Australian food regulators (FSANZ), have established stringent regulations before approval is granted for irradiating food items. We must first put together an application for the regulator, which includes a full nutrient and toxicity profile. That application is assessed for 12 months prior to approval. The process includes two public consultation periods.
This approval process is based on Standard 1.5.3, which governs the use of irradiation on foods for human consumption in Australia and New Zealand. It is health based, not pest-risk or plant health based.
The nutritional profile includes analysis for ash, energy, dietary fibre, fat profile, moisture, sodium, protein, total sugars, sugar profile, Vitamin C (ascorbic acid), and beta-carotene. Overall, our results show that tomato and capsicum can tolerate 1000 Gy irradiation without significant deterioration in nutrient content after treatment and storage. The nutritional components of fresh whole tomatoes and capsicum were not negatively affected by low dose irradiation. Storage time had a larger impact on these components than irradiation itself.
Export of Australian Produce:
Australia has exported mangoes to New Zealand during nine seasons. During our most recent season a total of 1018 metric ton of irradiated mangoes were exported to New Zealand. Except for one season (season 7) when we had a bad harvest, we have experienced a gradual increase of exports.
Export of Australian Produce to New Zealand
The chart shows that we processed around 340 pallets of tomatoes and 50 pallets for export to New Zealand. Compared to our first season of mangoes this was a good result for irradiated in Australia.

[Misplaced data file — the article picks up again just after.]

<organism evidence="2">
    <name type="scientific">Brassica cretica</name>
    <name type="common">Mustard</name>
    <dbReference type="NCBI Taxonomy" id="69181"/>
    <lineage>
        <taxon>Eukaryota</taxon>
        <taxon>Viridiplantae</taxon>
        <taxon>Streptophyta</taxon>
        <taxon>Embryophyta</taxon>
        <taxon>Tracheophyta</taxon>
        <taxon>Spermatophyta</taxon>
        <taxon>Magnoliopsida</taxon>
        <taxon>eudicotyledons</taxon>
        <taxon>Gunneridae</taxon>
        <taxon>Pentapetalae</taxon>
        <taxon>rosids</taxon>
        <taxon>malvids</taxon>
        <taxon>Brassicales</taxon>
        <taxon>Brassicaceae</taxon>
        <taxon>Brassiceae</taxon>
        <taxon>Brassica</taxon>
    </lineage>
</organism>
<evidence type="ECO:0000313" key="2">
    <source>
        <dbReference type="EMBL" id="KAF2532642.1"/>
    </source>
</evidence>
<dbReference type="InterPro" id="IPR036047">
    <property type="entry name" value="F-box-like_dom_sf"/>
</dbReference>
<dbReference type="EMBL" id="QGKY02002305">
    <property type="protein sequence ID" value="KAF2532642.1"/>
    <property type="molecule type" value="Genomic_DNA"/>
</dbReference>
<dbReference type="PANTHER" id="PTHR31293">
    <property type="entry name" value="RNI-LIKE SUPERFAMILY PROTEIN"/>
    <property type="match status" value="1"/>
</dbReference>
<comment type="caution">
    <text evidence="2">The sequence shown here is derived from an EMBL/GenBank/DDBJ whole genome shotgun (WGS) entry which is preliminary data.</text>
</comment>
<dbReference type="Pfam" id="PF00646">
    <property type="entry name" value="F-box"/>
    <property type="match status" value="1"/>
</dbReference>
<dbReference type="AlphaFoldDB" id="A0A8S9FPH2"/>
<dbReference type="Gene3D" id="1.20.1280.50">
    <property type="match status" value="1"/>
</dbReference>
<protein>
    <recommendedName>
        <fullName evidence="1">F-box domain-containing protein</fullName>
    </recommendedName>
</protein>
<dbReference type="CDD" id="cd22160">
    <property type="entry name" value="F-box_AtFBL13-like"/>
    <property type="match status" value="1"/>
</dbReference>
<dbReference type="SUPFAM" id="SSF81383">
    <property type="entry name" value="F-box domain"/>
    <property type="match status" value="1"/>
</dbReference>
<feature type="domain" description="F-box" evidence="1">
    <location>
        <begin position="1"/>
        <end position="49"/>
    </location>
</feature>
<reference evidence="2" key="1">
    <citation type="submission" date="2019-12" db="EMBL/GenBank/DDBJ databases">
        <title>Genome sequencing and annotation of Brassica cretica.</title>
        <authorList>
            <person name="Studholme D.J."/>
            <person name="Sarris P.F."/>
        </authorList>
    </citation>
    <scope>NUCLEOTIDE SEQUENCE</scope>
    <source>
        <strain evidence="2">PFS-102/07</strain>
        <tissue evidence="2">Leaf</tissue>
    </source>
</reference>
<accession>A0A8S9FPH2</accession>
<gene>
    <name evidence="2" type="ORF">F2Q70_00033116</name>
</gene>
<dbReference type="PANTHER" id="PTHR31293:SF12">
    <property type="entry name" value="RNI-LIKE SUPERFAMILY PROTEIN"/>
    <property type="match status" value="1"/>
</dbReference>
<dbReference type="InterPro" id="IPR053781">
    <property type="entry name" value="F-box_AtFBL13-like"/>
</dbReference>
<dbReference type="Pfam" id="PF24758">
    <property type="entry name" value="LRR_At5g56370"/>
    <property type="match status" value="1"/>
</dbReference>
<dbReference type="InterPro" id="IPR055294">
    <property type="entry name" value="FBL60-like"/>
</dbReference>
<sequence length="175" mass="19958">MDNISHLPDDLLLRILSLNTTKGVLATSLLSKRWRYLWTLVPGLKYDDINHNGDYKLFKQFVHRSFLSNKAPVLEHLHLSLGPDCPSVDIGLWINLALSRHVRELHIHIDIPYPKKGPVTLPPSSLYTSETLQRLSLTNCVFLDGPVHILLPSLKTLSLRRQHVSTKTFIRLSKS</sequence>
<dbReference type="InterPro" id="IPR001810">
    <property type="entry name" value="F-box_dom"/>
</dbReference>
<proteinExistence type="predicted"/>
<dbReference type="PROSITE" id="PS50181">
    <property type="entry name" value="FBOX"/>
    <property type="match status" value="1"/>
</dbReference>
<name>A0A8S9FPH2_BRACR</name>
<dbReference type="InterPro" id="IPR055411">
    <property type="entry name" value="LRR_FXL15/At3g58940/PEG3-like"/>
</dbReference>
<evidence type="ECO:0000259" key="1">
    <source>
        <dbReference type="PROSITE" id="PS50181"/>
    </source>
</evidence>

The Australian mango and lychee industry have been
attempting to gain market access into the United States for the past 7 years. Recently, the U.S has finally approved a bilateral agreement to export Australian mangoes and lychees, using irradiation as their mandatory phytosanitary treatment for gaining market access. The United States Department of Agriculture (USDA) will be conducting an audit during the first week of December, 2014 in order to certify Steritech's Queensland facility. Once certified, trade in irradiated Australian mangoes and lychees is scheduled to begin in mid-December, 2014. This facility certification will also make it easier for other Australian fresh produce industries to apply for market access into the U.S.
Inter-state Trade within Australia
Under ICA-55 preliminary trials were carried out sending irradiated Queensland mangoes to Melbourne and Tasmania. During August 2013, tomatoes and capsicums were also sold in the states of Western Australia and South Australia.